New business models alone can’t stop piracy

Ernesto at TorrentFreak (a BitTorrent and P2P download enthusiast website) had an interesting discussion about the positive effect that Netflix is having on reducing piracy.  Ernesto wrote “Movie piracy is not quite gone yet, but Netflix shows that people are willing to pay for access to movies online, even when plenty of pirated copies are available.”

That’s a great point, and it follows a similar theme to a story that Nate Anderson wrote about a new video streaming service that specializes in Japanese animation reducing Japanese anime piracy.  But there is a limit to these solutions.  Not all content producers can give their content away for ad revenues to “compete with free”, and the vast majority of American cable TV content is not available on free streaming sites like Hulu.  Many television shows are very expensive to produce, and even re-run Internet streams of “Mad Men” are worth up to $100 million to Netflix.  Even when the shows are free to watch on legitimate sites, there are still plenty of people pirating the material, denying even ad revenues to the producers.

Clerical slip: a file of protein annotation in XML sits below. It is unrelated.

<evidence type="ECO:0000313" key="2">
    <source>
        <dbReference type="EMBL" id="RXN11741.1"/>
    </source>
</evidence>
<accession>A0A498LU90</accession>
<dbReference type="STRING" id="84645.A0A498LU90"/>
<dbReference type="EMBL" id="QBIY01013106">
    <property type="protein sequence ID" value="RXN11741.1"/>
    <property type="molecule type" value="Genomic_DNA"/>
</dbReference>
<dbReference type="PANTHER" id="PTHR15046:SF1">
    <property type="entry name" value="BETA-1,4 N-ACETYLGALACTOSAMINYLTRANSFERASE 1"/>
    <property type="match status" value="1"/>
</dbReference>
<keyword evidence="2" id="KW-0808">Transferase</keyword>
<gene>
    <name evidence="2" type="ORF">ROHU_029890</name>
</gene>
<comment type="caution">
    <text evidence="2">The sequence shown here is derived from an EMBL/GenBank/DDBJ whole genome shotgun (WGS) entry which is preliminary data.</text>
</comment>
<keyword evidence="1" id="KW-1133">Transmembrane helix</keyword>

Ernesto goes further to suggest that studios should get rid of “artificial delays” on release dates.  However, Netflix accepts such delays in exchange for much lower rates on re-runs.  Based on what Netflix is charging subscribers, the company would not be able to afford the content without the delays.  If the studios eliminated the delays while offering the low licensing rates, they would have to provide other first-run content distributors the same rates, completely harming the business model.

Dying business models are sometimes the result of true innovation and creative destruction, but theft and piracy are neither innovative nor creative.  New business models are necessary to help combat and reduce some of the piracy, but they alone can’t stop piracy.  No one should expect a new business model to be priced so low that it destroys the economic value of the products they it is meant to protect.